FCD's Rhine has come a long way
Two team names, three home stadiums and three head coaches. That is what Bobby Rhine has seen during his eight-year Major League Soccer career in Dallas. But the FC Dallas defender knows how good he and his teammates have it.
"It's funny to look back on it now knowing that when I first arrived here, we didn't have ownership," Rhine said. "We didn't have a very good training facility and things weren't run as professionally as they should be. To see where things are today is just astounding.
"I talk to family and friends who haven't been to Pizza Hut Park and tell them about our training facility, what the club is doing in the locker room and in the front office. Just from every aspect of what everyday life is like for a player on FC Dallas now is just amazing. It's everything that Major League Soccer should be and it's everything that every club should strive to have."
In his first seven seasons, he has learned a great deal compared to when he was a greenhorn in MLS, just out of the University of Connecticut.
"The biggest things I learned were the day in and day out things of being a pro, like having good training habits, a good locker room environment and a good attitude in terms of the professionalism that you carry on and off the field," Rhine said.
Rhine has noticed many positive changes in MLS since 1999. "It's amazing how much the standard of play has risen," he said. "It's just amazing to see the level of players coming in at 17, 18, 19 and 20 years old and seeing the ability these players have. The biggest thing for them is just catching onto the mentality of being a good pro. That's where your older veteran guys come in terms with helping shape that character."
None of his current teammates were with the club when Rhine made his debut in 1999, but current assistant coach Oscar Pareja was. Even when Rhine came into the club, Pareja offered veteran advice -- and their relationship remains one built on mutual respect.
"Our relationship hasn't changed a bit from being teammates to me being a coach," Pareja said. "We had respect for each other from the very beginning. He was a great teammate and I learned a lot of things from him like language and the way Americans see things."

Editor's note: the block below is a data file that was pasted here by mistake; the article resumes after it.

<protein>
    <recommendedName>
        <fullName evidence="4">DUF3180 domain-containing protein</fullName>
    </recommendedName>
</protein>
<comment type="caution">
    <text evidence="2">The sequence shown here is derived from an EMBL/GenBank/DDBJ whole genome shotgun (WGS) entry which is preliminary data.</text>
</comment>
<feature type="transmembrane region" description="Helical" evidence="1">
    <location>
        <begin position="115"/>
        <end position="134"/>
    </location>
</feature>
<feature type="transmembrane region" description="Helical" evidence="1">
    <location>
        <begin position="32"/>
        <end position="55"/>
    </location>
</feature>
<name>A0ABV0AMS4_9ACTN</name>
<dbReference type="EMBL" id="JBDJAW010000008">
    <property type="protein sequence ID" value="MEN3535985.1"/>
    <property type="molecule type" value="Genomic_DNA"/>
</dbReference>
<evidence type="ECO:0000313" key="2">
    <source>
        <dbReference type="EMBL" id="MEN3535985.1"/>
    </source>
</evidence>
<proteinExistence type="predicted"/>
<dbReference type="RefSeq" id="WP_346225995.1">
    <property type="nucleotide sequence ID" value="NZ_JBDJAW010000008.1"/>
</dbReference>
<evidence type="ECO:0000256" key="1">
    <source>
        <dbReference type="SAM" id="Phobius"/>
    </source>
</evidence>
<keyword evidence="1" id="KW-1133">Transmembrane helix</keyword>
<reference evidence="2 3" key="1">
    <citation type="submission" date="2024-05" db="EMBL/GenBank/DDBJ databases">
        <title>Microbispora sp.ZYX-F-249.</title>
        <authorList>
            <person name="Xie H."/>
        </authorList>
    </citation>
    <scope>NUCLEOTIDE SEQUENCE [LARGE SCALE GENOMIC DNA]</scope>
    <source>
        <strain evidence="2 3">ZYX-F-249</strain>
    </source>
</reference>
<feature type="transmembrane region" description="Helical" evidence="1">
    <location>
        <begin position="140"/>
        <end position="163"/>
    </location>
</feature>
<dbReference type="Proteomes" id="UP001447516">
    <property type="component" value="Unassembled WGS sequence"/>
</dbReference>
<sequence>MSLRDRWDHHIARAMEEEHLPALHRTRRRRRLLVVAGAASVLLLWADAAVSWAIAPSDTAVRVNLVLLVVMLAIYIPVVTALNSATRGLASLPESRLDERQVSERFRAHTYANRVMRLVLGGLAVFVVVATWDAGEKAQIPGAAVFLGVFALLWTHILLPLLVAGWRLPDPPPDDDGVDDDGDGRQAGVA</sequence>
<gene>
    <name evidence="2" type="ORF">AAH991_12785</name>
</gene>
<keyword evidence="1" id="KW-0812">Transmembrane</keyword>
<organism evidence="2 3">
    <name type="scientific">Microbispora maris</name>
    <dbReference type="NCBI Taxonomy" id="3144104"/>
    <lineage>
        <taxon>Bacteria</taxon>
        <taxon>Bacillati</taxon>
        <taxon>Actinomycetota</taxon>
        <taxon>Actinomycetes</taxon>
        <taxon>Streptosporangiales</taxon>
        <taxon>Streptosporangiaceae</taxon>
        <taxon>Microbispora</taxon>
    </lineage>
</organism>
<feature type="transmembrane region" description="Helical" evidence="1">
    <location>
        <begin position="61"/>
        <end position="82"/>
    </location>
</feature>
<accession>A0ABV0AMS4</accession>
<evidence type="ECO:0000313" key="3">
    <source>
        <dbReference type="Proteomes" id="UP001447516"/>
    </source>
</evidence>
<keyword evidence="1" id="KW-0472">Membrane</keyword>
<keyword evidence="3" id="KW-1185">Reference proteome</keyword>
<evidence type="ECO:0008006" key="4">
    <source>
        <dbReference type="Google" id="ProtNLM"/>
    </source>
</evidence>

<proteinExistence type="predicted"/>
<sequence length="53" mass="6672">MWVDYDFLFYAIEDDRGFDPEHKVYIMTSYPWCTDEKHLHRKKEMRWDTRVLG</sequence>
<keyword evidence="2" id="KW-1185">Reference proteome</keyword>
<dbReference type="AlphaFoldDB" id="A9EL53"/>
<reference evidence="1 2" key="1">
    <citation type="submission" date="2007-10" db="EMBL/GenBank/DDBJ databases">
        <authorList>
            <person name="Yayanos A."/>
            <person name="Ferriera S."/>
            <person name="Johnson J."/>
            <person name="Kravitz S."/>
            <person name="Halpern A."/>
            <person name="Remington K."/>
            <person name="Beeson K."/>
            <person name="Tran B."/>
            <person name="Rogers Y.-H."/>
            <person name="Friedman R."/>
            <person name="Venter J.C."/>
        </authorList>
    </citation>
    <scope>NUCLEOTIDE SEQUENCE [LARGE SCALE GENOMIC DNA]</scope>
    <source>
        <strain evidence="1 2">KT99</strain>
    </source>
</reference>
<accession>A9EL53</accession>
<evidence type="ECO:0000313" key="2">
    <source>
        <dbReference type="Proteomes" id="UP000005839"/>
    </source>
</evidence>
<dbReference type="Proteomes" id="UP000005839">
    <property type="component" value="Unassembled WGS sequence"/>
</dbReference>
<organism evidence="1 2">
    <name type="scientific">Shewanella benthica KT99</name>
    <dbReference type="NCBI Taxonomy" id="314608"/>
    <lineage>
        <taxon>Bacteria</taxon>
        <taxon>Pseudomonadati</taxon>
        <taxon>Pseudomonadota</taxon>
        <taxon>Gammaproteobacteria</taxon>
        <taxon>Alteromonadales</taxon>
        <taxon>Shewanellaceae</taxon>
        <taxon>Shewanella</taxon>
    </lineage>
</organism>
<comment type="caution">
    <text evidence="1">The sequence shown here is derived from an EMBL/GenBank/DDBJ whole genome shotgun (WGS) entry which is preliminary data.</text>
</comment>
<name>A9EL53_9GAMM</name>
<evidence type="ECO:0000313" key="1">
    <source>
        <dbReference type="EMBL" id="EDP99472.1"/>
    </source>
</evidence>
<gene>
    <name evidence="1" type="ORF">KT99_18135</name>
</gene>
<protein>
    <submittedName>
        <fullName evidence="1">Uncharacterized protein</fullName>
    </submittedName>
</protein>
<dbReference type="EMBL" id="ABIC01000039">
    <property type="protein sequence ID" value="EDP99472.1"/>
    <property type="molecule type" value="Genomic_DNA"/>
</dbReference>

Rhine isn't the only current FC Dallas player who has been through similar changes. Goaltender Jeff Cassar and fellow defender Chris Gbandi have also been along for the ride.
"I knew Jeff (Cassar) previously before he came to Dallas and I played with Chris (Gbandi) at Connecticut," he said. "It's good to have those familiar faces in the locker room, those guys that you know what they bring day in and day out."
Now Rhine has the opportunity to be a mentor to his younger teammates, and it's something he relishes.
"It sets good examples for the younger players because we know that part of our responsibility is to help them along the road and eventually take our jobs," he said. "But part of being a good pro is doing the right things and helping them along. That's what will help push the league along. That's a responsibility that so many of us older players kind of cherish and don't take lightly."
For the second season running, Rhine has been tabbed to start on the right side of the Hoops' back four, after beginning his career as a striker or a wide midfielder. Rhine started there last weekend when the Hoops defeated the Chicago Fire 3-2 to open the 2006 season, and this year he has some new goals.
"I am setting the bar a little higher for myself," Rhine said. "Certainly, there are some things that I absolutely know I have to work on as a defender. Like so many of us, we are raising standards here. My goals and motivations are different than in years past. As defenders, we talk about trying to improve our defensive mentality and getting more clean sheets."
FC Dallas head coach Colin Clarke has made note of Rhine's improvement on defense. "Bobby's in his second year of being a right back," he said. "But he is looking more and more comfortable every day."
Even though his jersey now reads FC Dallas, Rhine doesn't forget his early days with the club. "I definitely don't forget the Dallas Burn," he said. "I had some absolutely terrific memories with that club and that name. Now it's sort of a new era. FC Dallas and Pizza Hut Park coincide with that. It's spectacular to see where this club is going."
Along those lines, it shouldn't be a surprise what his favorite memory in his seven-plus seasons in Dallas has been.
"It would have to go back to August 6, 2005, when we opened (Pizza Hut Park)," Rhine said. "To just step out onto this field knowing that this was our field and our stadium and that our fans can see us here in this environment was just such an incredible, emotional feeling.
"For so many of us that spent some time here in the days of the Dallas Burn before FC Dallas, it was that transition that we had made into the upper echelon of MLS," he said. "Granted, we don't have a lot of hardware in our trophy case, but we plan on adding to that. In terms of heading in the right direction, at that moment, it was very emotional for so many of us."
Steve Hunt is a contributor to MLSnet.com. This story was not subject to the approval of Major League Soccer or its clubs.